Term of Award
Master of Nursing
Document Type and Release Option
Thesis (restricted to Georgia Southern)
Marcella A. Hart
Committee Member 1
Camille P. Stern
Committee Member 2
Rosalyn L. Roesel
For more than ten years now, there has been a shift in population from the acute care setting to the ambulatory care setting. Much of the health care that previously occurred in hospitals is now taking place in community-based ambulatory centers variously known as emergicenters, urgicenters, medical care walk-in centers, and doc-in-a-boxes Other major providers of ambulatory care are Community Health Centers which include Migrant Health Centers, Health Care for the Homeless Projects, and Primary Care Associations which are the focal points of this study.
With the change in health care delivery comes a demographic trend which is evident in current statistics Today, one person out of nine in the United States is over the age of 65 Nurse administrators of community health centers are challenged to properly equip their nursing staff with educational opportunities which reflect the uniqueness of an aging population This study was a partial replication of one conducted by Bevan (1992) wherein hospitals were surveyed regarding their provisions of programs/offerings for their nursing staff related to the care of the older adult However, the present study surveyed community health centers and was designed to answer research questions surrounding the scope, frequency, and occurrence of nursing orientation, continuing education, and inservice programs/offerings related to care of the older adult in the community health setting.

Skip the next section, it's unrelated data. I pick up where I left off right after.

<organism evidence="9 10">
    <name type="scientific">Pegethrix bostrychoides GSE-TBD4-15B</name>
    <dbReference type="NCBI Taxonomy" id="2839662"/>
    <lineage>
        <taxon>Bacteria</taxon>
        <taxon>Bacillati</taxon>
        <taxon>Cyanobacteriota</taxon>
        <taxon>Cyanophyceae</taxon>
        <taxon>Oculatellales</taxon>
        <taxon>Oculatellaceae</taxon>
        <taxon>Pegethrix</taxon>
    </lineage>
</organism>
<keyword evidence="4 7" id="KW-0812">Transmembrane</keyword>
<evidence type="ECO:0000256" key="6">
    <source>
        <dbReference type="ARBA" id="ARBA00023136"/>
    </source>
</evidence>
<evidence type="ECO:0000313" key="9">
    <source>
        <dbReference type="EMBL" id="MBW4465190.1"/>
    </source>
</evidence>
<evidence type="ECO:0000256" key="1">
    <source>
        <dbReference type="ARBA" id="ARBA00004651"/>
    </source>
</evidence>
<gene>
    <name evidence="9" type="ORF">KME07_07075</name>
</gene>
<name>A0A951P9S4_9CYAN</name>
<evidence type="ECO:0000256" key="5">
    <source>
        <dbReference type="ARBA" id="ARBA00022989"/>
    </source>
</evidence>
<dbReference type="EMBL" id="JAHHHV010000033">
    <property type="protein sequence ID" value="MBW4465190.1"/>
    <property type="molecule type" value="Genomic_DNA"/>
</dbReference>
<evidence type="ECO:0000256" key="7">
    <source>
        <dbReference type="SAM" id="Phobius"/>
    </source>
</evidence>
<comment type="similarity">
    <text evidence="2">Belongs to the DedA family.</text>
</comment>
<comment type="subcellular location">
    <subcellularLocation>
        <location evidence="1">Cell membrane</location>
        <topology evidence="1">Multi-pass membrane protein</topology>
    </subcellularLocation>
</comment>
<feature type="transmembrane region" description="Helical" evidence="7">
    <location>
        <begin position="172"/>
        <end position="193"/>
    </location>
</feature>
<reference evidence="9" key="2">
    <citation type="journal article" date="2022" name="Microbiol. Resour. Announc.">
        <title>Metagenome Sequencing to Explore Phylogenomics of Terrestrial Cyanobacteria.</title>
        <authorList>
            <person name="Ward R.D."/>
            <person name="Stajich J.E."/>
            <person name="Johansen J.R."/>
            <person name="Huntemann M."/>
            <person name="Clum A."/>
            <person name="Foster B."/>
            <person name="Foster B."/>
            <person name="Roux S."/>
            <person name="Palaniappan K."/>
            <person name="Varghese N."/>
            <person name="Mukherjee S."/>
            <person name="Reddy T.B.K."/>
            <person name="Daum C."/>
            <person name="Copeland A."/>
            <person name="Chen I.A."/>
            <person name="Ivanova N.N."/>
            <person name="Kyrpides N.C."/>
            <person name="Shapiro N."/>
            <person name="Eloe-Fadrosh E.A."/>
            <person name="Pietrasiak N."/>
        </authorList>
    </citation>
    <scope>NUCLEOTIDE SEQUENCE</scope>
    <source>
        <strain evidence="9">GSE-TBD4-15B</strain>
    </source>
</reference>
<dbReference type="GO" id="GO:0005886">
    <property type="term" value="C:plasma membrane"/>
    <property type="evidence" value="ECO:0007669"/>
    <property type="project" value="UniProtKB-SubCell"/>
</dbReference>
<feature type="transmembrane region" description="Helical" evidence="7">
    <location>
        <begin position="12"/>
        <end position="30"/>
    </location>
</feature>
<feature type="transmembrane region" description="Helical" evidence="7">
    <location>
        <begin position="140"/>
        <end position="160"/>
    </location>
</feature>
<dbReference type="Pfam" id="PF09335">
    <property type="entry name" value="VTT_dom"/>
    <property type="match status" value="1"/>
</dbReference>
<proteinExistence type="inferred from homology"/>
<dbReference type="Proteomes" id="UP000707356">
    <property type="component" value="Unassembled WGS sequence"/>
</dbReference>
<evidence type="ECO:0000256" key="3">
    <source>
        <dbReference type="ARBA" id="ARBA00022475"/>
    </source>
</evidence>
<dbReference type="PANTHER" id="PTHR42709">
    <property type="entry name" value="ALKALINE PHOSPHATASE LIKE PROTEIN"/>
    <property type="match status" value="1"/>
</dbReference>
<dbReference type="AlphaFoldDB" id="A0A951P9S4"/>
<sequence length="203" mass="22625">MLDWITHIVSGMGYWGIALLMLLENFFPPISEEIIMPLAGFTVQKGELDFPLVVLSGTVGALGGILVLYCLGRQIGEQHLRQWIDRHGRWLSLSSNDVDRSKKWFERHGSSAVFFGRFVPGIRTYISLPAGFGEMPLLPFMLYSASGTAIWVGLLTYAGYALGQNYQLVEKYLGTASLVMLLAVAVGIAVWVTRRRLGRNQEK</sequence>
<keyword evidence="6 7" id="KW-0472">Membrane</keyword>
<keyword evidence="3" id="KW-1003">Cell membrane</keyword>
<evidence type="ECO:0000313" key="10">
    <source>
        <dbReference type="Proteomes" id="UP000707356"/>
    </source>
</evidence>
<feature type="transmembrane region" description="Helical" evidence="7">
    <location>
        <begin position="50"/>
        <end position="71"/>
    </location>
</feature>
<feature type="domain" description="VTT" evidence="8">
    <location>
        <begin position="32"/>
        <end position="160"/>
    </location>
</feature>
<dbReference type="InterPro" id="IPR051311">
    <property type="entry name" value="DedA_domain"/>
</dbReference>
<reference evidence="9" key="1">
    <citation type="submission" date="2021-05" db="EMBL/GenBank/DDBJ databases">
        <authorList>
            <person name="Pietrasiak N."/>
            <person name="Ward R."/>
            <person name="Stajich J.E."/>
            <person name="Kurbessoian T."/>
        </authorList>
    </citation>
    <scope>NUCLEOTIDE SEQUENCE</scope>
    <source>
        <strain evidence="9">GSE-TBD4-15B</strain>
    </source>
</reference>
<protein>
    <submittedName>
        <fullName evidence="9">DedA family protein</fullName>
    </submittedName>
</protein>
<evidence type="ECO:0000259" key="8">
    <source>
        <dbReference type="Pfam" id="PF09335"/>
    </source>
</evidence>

The theoretical framework utilized was Dorothea Orem's Self-Care Deficit Theory of Nursing (S-CDTN), with emphasis on the concept of nursing agency It is the responsibility of the nurse administrator to ensure that nurses who are providing care have the capabilities to properly function Nurses, through education, develop nursing agency or capabilities which foster positive responses to care of the older adult Nurses with adequate nursing agency can transfer information related to self-care at a level of understanding whereby older adults can be comfortable in caring for themselves in the transition of self-care related activities from the community health setting to the home setting The community health care environment brings a new demand for this type of nursing.
Questionnaires were mailed to each community center (N= 150) located in the nine South Atlantic States Sixty-three centers responded, giving a 42% response rate Utilizing a nonexperimental descriptive design, frequencies, percentages, and the chi-square test were used to analyze data obtained.
The findings of the study indicated that while community health centers provided programs/offerings related to the care of the older adult, these programs/offerings might not be current Factors such as location, size, or resources of the community health center did not seem to significantly impact the provision of programs/offerings related to care of the older adult. The provision of and staff attendance to such programs/offerings was voluntary The study underscores the need for the nurse administrator to take the leadership role in advocating programs/offerings and services specifically designed to focus on the care of the older adult.
Mathis, Daisy P., "Nursing Staff Education in Community Health Centers: Meeting the Needs of the Older Adult" (1996). Legacy ETDs. 859.